As bizarre as the Venus Fly Trap is (and it looks even weirder) I think it has amazing capabilities and I find it extremely interesting.

How They Work

Originating and found only in North and South Carolina, these flowering perennials have the botanical name of Dionaea masipula, they are what is known as a carnivorous plant. These plants feed and thrive off of the bodily juices of numerous insects and have the capability of the catching them and digesting then all on their own. The Venus fly trap draws out the nitrogen from the insects that they cannot find in their surroundings, which are mostly bogs. The tip of the leaf is divided into two hinged lobes to form a trap that can independently shut. They grow usually from eight to twelve inches in height and start from bulb shaped roots. This small trap has the ability to hold a very wide variety of insects, even if they are larger than the trap itself (which many of the are).

This little green trap is lined with tiny hairs that are the trigger for the mechanics of the plant. The inside of the trap is lined with crimson colored glands that draw the insects to it. When the hairs are touched twice (it has to be at least twice to prevent responses to rubbish and things like rain drops), the plant will close and fold up within a fraction of a second (if it is healthy), and once it is shut and the hairs are still being triggered (the bug is still moving), the trap will be held tighter and tighter while the digestive enzymes start to be released. By the trap releasing enzymes into the insect, it starts to dissolve the internal tissue of the bug which in turn gives the plant the food it needs. A normal digestion period of about 10 days is required to completely digest one insect. However, if the trap closes and the hairs do not continue to be triggered, the trap will reopen within a few hours and is on guard once again. Also, it is very rare that a trap (there are many to one plant, each on their own leaf) will catch even 3 insects in its lifetime.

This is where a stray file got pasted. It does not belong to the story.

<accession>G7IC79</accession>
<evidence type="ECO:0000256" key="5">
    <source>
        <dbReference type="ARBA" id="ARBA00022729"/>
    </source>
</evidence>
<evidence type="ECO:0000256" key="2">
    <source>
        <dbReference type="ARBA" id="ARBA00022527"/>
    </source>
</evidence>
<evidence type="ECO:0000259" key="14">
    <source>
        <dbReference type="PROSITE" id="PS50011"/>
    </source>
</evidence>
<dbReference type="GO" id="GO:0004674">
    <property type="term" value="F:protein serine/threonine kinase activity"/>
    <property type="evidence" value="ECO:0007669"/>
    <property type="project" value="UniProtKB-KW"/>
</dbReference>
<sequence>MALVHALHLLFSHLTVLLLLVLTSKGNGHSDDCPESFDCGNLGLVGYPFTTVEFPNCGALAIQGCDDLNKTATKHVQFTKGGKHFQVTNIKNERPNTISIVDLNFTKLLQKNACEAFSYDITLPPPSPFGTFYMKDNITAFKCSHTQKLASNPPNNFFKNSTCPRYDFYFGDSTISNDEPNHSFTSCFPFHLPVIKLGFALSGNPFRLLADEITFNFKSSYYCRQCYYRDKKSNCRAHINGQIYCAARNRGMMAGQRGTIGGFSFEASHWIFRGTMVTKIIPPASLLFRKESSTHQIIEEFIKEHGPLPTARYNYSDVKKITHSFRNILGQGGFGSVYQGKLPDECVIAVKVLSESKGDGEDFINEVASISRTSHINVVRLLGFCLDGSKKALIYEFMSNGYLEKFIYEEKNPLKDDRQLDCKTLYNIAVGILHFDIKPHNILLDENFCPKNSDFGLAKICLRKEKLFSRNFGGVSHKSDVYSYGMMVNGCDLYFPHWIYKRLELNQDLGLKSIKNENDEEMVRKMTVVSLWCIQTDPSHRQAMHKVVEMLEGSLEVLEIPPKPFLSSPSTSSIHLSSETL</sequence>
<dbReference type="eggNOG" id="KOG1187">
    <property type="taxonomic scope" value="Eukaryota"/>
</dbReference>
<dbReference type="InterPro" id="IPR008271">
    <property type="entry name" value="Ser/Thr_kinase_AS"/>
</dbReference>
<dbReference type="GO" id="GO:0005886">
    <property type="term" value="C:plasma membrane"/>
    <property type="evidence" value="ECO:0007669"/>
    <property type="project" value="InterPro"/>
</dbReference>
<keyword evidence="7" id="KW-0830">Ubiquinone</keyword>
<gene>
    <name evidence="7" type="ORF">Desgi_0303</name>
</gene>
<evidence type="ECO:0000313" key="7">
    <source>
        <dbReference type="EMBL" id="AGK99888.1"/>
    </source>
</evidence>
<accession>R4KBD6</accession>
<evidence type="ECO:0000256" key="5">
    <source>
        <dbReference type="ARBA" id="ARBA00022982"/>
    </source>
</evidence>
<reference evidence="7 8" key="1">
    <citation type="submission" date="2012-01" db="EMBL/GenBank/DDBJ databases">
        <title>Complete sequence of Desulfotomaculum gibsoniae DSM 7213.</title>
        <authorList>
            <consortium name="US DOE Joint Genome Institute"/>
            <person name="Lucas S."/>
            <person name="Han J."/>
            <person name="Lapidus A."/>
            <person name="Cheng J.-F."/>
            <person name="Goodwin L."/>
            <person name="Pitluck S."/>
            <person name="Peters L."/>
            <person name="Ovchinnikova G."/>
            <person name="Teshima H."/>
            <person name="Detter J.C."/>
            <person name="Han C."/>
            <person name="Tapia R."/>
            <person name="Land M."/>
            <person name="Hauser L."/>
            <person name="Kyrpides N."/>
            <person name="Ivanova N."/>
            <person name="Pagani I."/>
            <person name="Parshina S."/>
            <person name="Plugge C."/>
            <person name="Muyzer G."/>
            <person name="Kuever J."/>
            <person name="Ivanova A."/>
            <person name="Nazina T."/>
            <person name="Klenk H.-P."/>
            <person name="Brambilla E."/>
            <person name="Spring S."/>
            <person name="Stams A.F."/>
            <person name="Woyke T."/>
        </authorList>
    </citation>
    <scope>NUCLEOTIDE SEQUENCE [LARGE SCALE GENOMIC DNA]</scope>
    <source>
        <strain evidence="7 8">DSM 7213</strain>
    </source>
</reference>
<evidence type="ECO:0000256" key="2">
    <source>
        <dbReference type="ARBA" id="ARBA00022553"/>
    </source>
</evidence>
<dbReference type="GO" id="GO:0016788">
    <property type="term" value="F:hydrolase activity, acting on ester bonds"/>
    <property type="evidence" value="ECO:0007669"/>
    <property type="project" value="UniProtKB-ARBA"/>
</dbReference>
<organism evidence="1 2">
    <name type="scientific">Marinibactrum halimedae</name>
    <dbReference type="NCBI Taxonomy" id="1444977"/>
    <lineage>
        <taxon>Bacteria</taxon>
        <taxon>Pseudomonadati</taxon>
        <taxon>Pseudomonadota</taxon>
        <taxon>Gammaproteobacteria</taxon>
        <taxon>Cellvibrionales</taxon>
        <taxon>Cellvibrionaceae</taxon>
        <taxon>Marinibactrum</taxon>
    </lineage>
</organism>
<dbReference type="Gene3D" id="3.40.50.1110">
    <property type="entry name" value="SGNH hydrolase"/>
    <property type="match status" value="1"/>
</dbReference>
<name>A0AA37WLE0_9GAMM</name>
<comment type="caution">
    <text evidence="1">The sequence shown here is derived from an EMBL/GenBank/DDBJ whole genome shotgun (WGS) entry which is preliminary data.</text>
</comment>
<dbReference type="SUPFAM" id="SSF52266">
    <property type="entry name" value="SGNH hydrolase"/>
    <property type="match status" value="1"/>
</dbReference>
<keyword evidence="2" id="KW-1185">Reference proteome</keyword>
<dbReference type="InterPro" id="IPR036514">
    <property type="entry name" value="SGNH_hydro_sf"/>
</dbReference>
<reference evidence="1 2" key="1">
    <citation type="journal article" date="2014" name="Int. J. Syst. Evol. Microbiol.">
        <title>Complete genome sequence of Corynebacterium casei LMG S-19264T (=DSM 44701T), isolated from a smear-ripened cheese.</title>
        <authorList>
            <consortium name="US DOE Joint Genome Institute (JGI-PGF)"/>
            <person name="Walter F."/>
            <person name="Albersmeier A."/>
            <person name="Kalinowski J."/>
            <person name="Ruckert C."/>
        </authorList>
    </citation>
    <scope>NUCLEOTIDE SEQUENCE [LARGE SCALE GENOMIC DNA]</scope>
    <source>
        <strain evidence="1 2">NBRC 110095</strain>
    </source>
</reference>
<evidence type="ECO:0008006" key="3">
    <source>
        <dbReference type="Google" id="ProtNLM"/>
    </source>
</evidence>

Taking Care of These Beasts

There is no need to fertilize Venus fly traps, they use the insects fluid as an additional food supplement to what they receive from the soil. They like direct sun and the worse the soil is in nutrients, the more it will need the bugs you feed it (or that it catches). Venus fly traps are very hearty, so cold temperatures do not affect them (within limits) and prefer winter temperatures minimums of 0-50 degrees Celsius. If you are keeping one of these plants and live in a place that does not have cold winters, it is recommended that you put them in the vegetable crisper of your refrigerator for about six weeks during the winter season to keep these plants on a normal cycle.

If you ever get a chance to see these plants in action, hopefully you will find them as interesting as I do.

Sources:

  • http://www.geocities.com/RainForest/Jungle/1124/Growingguide/venusfly.html
  • Personal Knowledge

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